The Wardlaws, the people I’m house sitting for, are leaving for the States on Monday in the early afternoon. I wasn’t planning on coming to the house until tomorrow but that’s the day Panama is conducting its census and NO ONE is allowed to be out and about until they have been counted and given a pass. No church services tomorrow. No stores open, no taxis or buses. Nothing.There will be road blocks throughout the country and you will be detained for a bit, to be counted one would assume, and fined. I heard someone say there was going to be one census taker for every 12 people in Panama. If that’s true why not take the easy way out, then? Count the number of census takers and multiply by 12.
Since nothing is going to be moving until around seven in the evening I decided to make my move this morning after checkout time at the hostel. I also needed to find out how transportation thing was going to work. For such a small country there’s a lot of “the middle of nowhere” here and the house is in one of those places. As I’m sitting here writing this my closest neighbor is up the hill behind the house a good 300 or 400 yards away. Between the two houses there is a big meadow with five trees and three horses.
The buses run travel the 30 kilometers (18 miles) between here and David quite frequently judging by the number of buses I saw on the road when I was driving here last week that had Potrerillos on their front window but I can’t say yet how often they go. When I got off the bus I asked when the last bus left David in the evening. I was told 6:30 p.m. which seems quite early to me. I’ll have to ask again. The trip from the main terminal in David was on a 24 passenger bus, took 50 minutes and cost ninety cents.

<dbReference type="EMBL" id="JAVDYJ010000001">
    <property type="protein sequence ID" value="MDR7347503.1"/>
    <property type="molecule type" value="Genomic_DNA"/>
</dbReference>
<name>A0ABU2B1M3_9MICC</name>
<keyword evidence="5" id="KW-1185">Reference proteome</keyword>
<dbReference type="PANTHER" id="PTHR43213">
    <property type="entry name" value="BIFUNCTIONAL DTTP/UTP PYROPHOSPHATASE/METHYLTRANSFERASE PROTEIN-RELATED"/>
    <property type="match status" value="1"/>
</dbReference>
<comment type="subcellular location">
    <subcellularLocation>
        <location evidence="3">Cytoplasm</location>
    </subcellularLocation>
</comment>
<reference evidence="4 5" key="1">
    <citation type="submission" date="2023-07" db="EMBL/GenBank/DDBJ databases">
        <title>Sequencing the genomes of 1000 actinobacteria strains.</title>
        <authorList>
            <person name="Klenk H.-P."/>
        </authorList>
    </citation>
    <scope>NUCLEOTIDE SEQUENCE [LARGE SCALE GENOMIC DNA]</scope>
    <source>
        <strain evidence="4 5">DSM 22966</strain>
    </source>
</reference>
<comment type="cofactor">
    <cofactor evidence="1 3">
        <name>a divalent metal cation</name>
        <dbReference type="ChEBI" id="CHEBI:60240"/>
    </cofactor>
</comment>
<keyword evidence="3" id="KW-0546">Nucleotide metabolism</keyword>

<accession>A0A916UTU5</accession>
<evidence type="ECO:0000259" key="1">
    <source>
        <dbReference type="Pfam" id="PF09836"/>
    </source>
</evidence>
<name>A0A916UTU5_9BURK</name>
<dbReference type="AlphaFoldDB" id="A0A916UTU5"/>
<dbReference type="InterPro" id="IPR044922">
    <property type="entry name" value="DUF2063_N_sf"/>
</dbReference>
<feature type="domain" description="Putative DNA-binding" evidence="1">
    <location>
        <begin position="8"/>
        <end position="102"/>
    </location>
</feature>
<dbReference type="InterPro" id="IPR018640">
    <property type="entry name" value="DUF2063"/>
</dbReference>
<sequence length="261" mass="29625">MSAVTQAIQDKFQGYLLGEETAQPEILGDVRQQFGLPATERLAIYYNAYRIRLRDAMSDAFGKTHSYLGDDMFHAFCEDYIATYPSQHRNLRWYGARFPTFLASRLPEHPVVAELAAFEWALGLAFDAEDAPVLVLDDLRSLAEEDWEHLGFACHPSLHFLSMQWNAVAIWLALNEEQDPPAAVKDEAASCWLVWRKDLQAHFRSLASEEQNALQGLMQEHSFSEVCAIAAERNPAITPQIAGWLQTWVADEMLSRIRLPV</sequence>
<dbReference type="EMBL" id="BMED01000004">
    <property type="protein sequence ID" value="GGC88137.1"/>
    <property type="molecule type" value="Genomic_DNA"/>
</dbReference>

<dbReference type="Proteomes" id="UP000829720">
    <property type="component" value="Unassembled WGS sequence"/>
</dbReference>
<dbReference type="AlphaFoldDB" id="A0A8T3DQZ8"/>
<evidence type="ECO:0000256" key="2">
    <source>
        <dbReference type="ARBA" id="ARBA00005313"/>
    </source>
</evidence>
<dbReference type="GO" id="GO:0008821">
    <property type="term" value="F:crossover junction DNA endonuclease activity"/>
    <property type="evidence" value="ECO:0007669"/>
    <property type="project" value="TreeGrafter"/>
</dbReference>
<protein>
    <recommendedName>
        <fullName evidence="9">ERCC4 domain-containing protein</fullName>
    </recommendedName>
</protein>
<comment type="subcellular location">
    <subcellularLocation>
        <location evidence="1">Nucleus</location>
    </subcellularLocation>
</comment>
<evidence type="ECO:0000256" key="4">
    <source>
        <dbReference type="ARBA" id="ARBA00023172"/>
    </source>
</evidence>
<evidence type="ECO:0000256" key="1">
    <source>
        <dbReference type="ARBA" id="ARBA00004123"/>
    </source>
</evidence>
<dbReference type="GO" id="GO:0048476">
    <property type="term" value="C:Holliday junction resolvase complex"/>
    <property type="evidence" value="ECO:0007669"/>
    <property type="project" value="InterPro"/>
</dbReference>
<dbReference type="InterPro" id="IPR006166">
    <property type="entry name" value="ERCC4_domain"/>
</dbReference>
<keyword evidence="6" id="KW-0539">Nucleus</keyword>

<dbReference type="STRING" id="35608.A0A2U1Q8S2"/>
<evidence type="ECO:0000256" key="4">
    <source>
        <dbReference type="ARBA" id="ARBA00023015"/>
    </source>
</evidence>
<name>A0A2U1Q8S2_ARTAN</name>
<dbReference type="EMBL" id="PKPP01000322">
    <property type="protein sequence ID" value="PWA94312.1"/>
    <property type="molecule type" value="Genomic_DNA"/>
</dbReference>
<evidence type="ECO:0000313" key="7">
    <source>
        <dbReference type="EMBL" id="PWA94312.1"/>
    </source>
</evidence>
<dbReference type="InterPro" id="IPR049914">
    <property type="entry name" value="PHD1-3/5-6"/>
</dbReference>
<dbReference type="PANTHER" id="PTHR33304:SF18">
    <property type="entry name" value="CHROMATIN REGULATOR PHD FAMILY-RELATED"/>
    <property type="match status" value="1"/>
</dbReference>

When I got back to David on Thursday after returning my rental car to Panama City to avoid a $180 drop off charge I asked the taxi driver how much the fare was from downtown David to Potrerillos and he said $15. Some people said the “gringo” price was around $25 so I guess it depends on how well you speak Spanish. If the last bus out of David IS 6:30 I guess I’ll be either spending the money or save myself half that by spending the night in a dorm bed at the Bambu Hostel.
It’s the rainy season now and it’s three in the afternoon. Dark rain clouds are obscuring the mountains behind the house. A bit of a breeze has sprung up and it’s cool here compared to hot and sticky David 2,900 feet below.
One response to “Moving Into The New House”
I am laughing out loud at your streamlined system – count the counters and multiply x 12. Perfect.
I must say, whatever you think about shutting down a county, it’s a lot more efficient than the US system which allows for seven call-backs by workers. I suppose it’s one way to keep the employment numbers up. I still haven’t heard from anyone, apart from my letter that said they were going to count me. Funny.
Glad to hear you’re in your new digs. Turning in the car is generally the last step cruisers around here take before loosing the lines. I guess we’d have to say you’ve set sail into your new life!
Actually getting counted twice. Already been counted in the States. The census people are somewhere in our neighborhood. A friend of the owner who doesn’t live too far away called and said she’d seen them in her area about an hour or so ago. Should be interesting.